QNX system runs 15 years nonstop until...

Let me tell you a story about a QNX-based computer that ran 24 hours a day, 7 days a week, for 15 years. The computer was running just fine until… well, I’ll get to that part in a minute.

The story begins in the mid 1990s, when a paper manufacturing company installed the computer to monitor pressures, temperatures, and a variety of other parameters at a rate of 5000 times per second. A few years later, the company installed a second QNX computer and configured it as a hot standby for the first. That way, if the first computer ever went down, the second one could immediately take over.

For more than a decade, this safeguard proved unnecessary. But recently, the second computer reported that it could no longer communicate with its partner. Assuming that a software error had occurred, the company called in an IT consultant to fix the problem.

Assuming that a software error had occurred,
the company called in an IT consultant.
But what they really needed was a detective.

Just one thing: The consultant couldn’t find the first computer. And that’s because it was no longer there. Evidence suggested that someone had stolen the machine, so the company called in the police to investigate.

To make a long story short, the police tracked down and returned the stolen computer. Upon booting it, the consultant discovered that thief had tried, unsuccessfully, to install Windows Vista — imagine doing this on a machine that dates back to the early days of the Clinton administration.

The computer itself still seemed to be in working order. So the consultant cloned the disc from the second (and still-running) QNX computer and re-connected the first computer to the network. The two machines automatically synchronized with each other and have been running ever since.

Personally, I don’t know what impress me most: that the OS never crashed in 15 years or that the hardware didn’t wear out. Either way, the story is a testament to embedded design done right.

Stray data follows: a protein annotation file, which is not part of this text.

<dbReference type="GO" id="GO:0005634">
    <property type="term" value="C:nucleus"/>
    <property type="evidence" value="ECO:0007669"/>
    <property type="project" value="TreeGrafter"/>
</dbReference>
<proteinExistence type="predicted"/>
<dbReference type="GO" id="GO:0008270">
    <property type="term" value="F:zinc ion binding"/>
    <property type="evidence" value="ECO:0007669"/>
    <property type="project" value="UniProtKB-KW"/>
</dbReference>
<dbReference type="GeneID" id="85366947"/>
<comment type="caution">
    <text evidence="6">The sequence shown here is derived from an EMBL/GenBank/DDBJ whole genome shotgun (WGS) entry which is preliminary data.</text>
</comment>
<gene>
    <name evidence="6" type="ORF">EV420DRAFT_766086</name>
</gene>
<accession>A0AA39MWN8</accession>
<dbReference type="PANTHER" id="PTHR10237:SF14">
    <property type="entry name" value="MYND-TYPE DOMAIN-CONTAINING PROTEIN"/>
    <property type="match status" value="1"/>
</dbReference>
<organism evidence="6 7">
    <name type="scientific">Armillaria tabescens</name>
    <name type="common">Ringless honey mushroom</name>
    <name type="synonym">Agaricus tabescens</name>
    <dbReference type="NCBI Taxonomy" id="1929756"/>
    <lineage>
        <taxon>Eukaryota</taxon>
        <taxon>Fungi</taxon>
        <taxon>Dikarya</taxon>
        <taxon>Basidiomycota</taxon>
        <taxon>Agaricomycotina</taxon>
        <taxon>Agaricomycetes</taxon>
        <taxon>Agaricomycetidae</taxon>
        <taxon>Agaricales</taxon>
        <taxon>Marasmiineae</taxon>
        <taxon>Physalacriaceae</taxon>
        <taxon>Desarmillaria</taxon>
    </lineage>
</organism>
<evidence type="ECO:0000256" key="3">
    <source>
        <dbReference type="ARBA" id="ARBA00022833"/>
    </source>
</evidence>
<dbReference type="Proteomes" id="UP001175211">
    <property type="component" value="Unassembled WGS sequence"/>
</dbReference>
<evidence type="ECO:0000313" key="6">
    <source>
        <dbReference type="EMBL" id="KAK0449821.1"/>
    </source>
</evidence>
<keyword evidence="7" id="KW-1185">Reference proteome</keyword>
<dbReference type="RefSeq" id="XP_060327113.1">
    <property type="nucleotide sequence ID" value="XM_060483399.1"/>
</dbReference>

Nancy E Young said...

Who would want to steal a 20-year old computer? And which police force would want to expend energy in tracking one down? It's not that I don't believe your story Paul ... but it certainly has all the makings of an urban legend.

Paul N. Leroux said...

Hi Nancy. As to your first question, human stupidity has no bounds, even among thieves. As to your second question, tracking down the computer was pretty straightforward, from what I understand.

As for urban legends, aren't you the one who just boosted the age of the computer from 15 years to 20? :-)

Nancy E Young said...

25 years you say? That IS amazing!

Paul N. Leroux said...

Yup, you're right, 30 years is pretty darn impressive..

Malte said...

Folks you're just great :-)

Anonymous said...

We have QNX 4.25 installations running since ~20 years at a ground station of the ESA. It is an industrial embedded system based on PC/104 hardware and PROFIBUS.

Armin Steinhoff

Paul N. Leroux said...

Armin, I knew that QNX-based systems were being used in the European Space Agency, but didn't realize they'd been running there for so long. Impressive.

Mitchell said...

I have two stories to add. I was called a couple of years ago by an oil company employee. He wanted me to fix a QNX2 system. The system was one of four QNX 2 computers on an oil tanker. There were two duplicate computers for two separate systems. The one that went down was part of the engine monitoring system. If the 2nd one went down, they would not be able to leave port. I spent an hour going through the refinery security to get to the dock, where I had to put on a hard hat and ear plugs to get into the engine room. There in the noisiest room I've every been in, while standing upright looking over a protective window at the screen I had to use a chichlet keyboard to try to fix the system. The solution was the same as in Paul's story. I copied some files from the duplicate system over the QNX Arcnet network and bingo, it was working again.
I'm pretty sure they retired the system now but it was amazing to see it up and running still.

But I still personally run an even older QNX 2 system on a daily basis. If you ever call my home or office and end up leaving a voice message, it's being saved on a 40Mhz 386 system that's been running trouble free for over 20 years. I wrote the driver for the Dialogic card and the simple answer machine application back then. The only significant change to the system over the years has been to change the hard drive to CF card.

Paul N. Leroux said...

Thanks Mitchell -- cool stories! Actually, I might include your comment in a separate blog post, just so more people can read it.

BTW, I don't know if you noticed, but I posted an entry on a new PDF version of the QNX 2.2 reference guide: http://onqpl.blogspot.com/2010/07/qnx-posts-user-guide-for-qnx-rtos-v2.html

Anonymous said...

"thief had tried, unsuccessfully, to install Windows Vista"

...wait, so the hd contents was modified, so WinPE2 actually booted on that box?!

Anonymous said...

Is there way to see that, would love to see a picture of this setup!

~Armin Fasold